The Whale and the White Star Line
I frequently use old tins - ones that used to contain tobacco, cigarettes, gramophone needles, medicines, repair kits - in my work. Sometimes the tin acts as a frame for a diorama-like painted and collaged scene; mounted on the wall it will open to reveal a cityscape in miniature or a treehouse seen through clusters of leaves. Other times I will cut into the tin and paint on the printed lid, making use of the original packaging design or the gorgeous patina of the metal. Of course, I daren't tell the sellers at the fairs when I buy things from them - some of these tins are collectors' items. Often the design on the tin or name of the product will inform the final work; a throat pastilles tin contains a clockwork bird, a navy cut tobacco tin houses a submerged village.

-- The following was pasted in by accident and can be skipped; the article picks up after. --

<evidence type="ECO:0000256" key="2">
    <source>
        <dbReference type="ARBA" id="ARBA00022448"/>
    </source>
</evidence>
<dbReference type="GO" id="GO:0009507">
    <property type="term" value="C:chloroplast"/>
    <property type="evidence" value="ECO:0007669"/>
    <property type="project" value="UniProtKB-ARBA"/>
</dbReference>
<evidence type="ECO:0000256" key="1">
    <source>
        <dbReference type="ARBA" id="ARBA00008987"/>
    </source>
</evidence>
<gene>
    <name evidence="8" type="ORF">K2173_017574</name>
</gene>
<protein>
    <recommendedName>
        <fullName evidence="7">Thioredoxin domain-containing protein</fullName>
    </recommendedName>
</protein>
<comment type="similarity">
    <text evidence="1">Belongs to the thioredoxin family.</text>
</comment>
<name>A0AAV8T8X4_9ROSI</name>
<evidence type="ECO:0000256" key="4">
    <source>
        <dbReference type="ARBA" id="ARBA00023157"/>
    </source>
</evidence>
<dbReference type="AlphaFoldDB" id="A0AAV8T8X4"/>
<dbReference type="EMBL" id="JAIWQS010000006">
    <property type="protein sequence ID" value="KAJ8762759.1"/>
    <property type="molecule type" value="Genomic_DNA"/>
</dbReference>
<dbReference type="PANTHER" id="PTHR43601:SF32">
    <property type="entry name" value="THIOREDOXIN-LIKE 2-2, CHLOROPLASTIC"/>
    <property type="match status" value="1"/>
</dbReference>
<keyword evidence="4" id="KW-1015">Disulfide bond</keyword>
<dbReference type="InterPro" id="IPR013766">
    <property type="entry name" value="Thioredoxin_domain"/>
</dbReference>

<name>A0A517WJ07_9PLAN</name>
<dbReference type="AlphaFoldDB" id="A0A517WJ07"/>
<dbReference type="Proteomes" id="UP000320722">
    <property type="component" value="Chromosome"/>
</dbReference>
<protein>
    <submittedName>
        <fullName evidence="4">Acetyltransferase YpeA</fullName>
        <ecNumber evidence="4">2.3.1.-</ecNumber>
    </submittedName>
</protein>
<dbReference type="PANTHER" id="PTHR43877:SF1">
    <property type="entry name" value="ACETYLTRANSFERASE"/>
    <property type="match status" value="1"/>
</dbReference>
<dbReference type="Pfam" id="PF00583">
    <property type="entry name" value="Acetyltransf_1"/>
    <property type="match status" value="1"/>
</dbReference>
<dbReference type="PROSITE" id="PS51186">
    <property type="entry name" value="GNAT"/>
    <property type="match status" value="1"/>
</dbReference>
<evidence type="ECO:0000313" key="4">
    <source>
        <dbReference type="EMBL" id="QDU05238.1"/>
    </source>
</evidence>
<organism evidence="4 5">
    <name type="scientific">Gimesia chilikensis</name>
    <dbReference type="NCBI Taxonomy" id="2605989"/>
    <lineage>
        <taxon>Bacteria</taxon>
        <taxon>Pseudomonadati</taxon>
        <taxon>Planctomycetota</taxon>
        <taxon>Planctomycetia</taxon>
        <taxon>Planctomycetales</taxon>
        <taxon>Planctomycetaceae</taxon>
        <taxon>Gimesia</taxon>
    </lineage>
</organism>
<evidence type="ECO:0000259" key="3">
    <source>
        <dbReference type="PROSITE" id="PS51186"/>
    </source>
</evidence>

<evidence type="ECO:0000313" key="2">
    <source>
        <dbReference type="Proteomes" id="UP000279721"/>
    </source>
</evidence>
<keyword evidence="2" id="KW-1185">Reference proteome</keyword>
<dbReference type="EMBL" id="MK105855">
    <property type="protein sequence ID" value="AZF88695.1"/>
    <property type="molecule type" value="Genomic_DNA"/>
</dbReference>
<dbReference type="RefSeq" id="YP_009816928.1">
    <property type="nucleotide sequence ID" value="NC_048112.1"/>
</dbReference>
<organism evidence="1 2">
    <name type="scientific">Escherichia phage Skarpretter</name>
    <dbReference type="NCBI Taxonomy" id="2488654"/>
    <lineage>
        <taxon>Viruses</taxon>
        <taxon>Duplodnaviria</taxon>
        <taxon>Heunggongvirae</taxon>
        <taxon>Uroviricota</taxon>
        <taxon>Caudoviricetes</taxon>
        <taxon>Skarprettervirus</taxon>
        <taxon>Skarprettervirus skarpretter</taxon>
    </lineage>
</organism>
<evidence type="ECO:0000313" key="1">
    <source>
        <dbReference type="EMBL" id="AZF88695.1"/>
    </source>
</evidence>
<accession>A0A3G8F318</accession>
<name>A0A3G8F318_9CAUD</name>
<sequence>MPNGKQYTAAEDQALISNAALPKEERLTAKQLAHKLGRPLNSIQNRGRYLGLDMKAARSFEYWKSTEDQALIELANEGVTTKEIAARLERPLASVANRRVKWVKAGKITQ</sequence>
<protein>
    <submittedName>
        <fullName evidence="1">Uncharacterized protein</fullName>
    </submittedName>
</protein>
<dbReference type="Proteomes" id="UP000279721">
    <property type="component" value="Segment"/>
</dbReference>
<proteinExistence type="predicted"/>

Here I used a 'Player's Navy Cut' cigarette tin from the early 1900s. The whale is acrylic and ink painted on wood and his belly is a glass window containing a tiny 3d collage (a couple of centimetres across) made of small slivers of paper.
The White Star Line was the shipping company (contemporaneous with the tin) responsible for the Titanic and the piece obliquely references all of the stories of empire, tragedy and wasted luxury associated with that ocean liner as well as sharing some of the characteristics of a piece of scrimshaw.
Acrylic and Ink on Wood, Paper, Vintage Tin, Glass. 17x16cm